Drones can help measure air pollution in Peru
In Peru drones can help measure air pollution. The Qaira project (Quality Air Automation) aims to use them as a more sustainable and cost effective way compared to the usual static monitoring stations.
Drones can be more precise, they are able to fly over any area, including those with difficult access, they analyze air pollution automatically and can operate in areas over 5,200 meters above sea level and do it in a shorter time. Also, pollution maps can be created with the received information and make predictions to take precautionary measures for health risks.
Between February and March, the Qaira team, lead by Monica Abarca, mechatronics engineer and co-founder, will start monitoring La Oroya, a city in the Peruvian Amazon region of Madre de Dios considered to be one of the world’s most polluted cities due to mining activities in the area.
This will be possible thanks to a robotics’ fund by The Institute of Electrical and Electronics Engineers, the largest technical professional organization dedicated to advancing technology for the benefit of humanity.
They’ll be using two drones and hope to collect data on the presence of substances like carbon dioxide, ozone, carbon monoxide, nitrogen dioxide among others. These substances are dangerous for both the respiratory and cardiac human systems.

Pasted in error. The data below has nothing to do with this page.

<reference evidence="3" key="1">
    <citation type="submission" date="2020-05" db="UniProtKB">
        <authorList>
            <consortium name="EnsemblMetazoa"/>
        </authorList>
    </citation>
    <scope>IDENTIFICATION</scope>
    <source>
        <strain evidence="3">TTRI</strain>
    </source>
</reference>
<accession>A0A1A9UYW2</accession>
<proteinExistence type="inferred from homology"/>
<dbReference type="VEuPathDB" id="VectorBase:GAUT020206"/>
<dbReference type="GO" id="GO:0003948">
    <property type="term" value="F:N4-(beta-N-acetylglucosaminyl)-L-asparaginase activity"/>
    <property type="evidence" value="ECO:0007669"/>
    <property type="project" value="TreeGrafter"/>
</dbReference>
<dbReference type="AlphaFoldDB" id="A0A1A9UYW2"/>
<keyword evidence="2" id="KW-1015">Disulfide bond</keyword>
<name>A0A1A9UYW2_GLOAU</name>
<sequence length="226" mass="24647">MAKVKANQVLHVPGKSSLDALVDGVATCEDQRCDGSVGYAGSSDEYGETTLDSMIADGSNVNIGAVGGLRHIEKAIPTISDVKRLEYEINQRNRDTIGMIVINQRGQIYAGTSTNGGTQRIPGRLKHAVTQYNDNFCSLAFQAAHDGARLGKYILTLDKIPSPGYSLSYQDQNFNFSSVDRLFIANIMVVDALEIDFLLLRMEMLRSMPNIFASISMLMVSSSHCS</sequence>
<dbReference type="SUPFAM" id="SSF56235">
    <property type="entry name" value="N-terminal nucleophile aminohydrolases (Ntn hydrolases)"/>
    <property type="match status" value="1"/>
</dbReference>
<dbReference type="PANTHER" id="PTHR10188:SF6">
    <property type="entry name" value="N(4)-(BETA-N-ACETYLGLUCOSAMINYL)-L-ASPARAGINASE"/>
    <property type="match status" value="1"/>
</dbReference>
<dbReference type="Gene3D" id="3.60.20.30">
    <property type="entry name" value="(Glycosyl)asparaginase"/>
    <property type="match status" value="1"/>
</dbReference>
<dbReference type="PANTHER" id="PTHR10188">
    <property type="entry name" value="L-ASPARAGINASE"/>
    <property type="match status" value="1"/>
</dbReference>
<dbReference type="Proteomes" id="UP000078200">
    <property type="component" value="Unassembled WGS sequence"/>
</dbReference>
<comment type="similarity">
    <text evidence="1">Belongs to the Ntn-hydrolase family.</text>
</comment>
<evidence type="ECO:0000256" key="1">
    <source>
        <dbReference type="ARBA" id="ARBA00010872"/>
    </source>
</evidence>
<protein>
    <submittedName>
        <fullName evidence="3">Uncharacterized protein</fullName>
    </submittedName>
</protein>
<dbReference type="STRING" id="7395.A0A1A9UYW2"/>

After their trials in La Oroya the Qaira team hopes for the Peruvian government to implement this measuring method in the whole country and use it in other industries like the oil, farming and logging industries.
Also, Mariano Castro the former vice minister of the Peruvian Environment Ministry’s Environmental Management unit says this project is interesting and should collaborate with the government. Nonetheless he believes Qaira’s drones measurements should be used under already existing pollution measurements and limits.
He added, the government’s agencies like SERNANP already uses them to monitor protected areas and archeological sites.
Qaira began as Abarca’s graduating thesis in the Pontificia Universidad Católica de Perú (PUCP). In an interview for Mongabay Latam, she said drones had a larger potential. “They are cheaper than installing a static monitoring station. This costs up to 300,0000 dollars, plus the annual maintenance. Instead with drones you only invest between 20-30% of this cost.”
The team is searching for financing to keep the project going. “We’re looking for investors because our mission is to create a pollution map for the entire Peruvian territory. We must act now instead of waiting for Lima or another city in the country to have alarming pollution levels,” added Abarca.